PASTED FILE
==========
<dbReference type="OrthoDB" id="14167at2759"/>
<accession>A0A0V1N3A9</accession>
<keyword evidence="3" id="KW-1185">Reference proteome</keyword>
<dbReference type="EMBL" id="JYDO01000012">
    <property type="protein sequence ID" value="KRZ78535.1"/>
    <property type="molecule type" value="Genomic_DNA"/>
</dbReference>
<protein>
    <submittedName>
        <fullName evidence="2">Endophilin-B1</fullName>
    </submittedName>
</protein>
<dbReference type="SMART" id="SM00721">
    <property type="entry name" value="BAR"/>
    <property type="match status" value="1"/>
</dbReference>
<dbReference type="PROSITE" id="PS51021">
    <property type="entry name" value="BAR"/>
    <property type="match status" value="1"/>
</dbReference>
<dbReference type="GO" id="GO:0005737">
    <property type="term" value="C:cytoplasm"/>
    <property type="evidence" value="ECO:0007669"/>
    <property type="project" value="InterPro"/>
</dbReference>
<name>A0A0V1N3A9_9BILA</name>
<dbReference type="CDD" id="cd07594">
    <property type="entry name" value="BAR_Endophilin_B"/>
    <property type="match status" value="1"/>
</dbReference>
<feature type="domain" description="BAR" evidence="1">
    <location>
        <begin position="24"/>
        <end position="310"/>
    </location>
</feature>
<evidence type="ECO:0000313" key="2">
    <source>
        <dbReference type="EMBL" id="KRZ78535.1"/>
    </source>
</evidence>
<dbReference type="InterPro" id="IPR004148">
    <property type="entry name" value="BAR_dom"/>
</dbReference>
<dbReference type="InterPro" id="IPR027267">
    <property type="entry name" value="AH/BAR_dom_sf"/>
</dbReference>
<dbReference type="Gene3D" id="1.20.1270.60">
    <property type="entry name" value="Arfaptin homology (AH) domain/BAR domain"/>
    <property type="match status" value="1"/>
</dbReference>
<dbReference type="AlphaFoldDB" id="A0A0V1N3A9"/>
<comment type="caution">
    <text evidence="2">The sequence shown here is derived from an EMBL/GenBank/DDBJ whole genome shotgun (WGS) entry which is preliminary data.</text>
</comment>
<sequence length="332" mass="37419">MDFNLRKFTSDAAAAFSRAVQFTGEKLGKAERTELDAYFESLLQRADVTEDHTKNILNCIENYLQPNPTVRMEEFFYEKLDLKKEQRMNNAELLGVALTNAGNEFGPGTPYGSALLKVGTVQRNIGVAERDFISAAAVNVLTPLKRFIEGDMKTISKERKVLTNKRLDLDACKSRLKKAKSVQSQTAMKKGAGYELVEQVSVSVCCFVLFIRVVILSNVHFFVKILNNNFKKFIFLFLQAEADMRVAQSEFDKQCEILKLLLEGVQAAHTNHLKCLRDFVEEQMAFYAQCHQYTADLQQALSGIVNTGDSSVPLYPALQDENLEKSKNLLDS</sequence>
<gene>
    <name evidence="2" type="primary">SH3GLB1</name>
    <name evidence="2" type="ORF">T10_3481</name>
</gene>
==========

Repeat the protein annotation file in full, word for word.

<dbReference type="OrthoDB" id="14167at2759"/>
<accession>A0A0V1N3A9</accession>
<keyword evidence="3" id="KW-1185">Reference proteome</keyword>
<dbReference type="EMBL" id="JYDO01000012">
    <property type="protein sequence ID" value="KRZ78535.1"/>
    <property type="molecule type" value="Genomic_DNA"/>
</dbReference>
<protein>
    <submittedName>
        <fullName evidence="2">Endophilin-B1</fullName>
    </submittedName>
</protein>
<dbReference type="SMART" id="SM00721">
    <property type="entry name" value="BAR"/>
    <property type="match status" value="1"/>
</dbReference>
<dbReference type="PROSITE" id="PS51021">
    <property type="entry name" value="BAR"/>
    <property type="match status" value="1"/>
</dbReference>
<dbReference type="GO" id="GO:0005737">
    <property type="term" value="C:cytoplasm"/>
    <property type="evidence" value="ECO:0007669"/>
    <property type="project" value="InterPro"/>
</dbReference>
<name>A0A0V1N3A9_9BILA</name>
<dbReference type="CDD" id="cd07594">
    <property type="entry name" value="BAR_Endophilin_B"/>
    <property type="match status" value="1"/>
</dbReference>
<feature type="domain" description="BAR" evidence="1">
    <location>
        <begin position="24"/>
        <end position="310"/>
    </location>
</feature>
<evidence type="ECO:0000313" key="2">
    <source>
        <dbReference type="EMBL" id="KRZ78535.1"/>
    </source>
</evidence>
<dbReference type="InterPro" id="IPR004148">
    <property type="entry name" value="BAR_dom"/>
</dbReference>
<dbReference type="InterPro" id="IPR027267">
    <property type="entry name" value="AH/BAR_dom_sf"/>
</dbReference>
<dbReference type="Gene3D" id="1.20.1270.60">
    <property type="entry name" value="Arfaptin homology (AH) domain/BAR domain"/>
    <property type="match status" value="1"/>
</dbReference>
<dbReference type="AlphaFoldDB" id="A0A0V1N3A9"/>
<comment type="caution">
    <text evidence="2">The sequence shown here is derived from an EMBL/GenBank/DDBJ whole genome shotgun (WGS) entry which is preliminary data.</text>
</comment>
<sequence length="332" mass="37419">MDFNLRKFTSDAAAAFSRAVQFTGEKLGKAERTELDAYFESLLQRADVTEDHTKNILNCIENYLQPNPTVRMEEFFYEKLDLKKEQRMNNAELLGVALTNAGNEFGPGTPYGSALLKVGTVQRNIGVAERDFISAAAVNVLTPLKRFIEGDMKTISKERKVLTNKRLDLDACKSRLKKAKSVQSQTAMKKGAGYELVEQVSVSVCCFVLFIRVVILSNVHFFVKILNNNFKKFIFLFLQAEADMRVAQSEFDKQCEILKLLLEGVQAAHTNHLKCLRDFVEEQMAFYAQCHQYTADLQQALSGIVNTGDSSVPLYPALQDENLEKSKNLLDS</sequence>
<gene>
    <name evidence="2" type="primary">SH3GLB1</name>
    <name evidence="2" type="ORF">T10_3481</name>
</gene>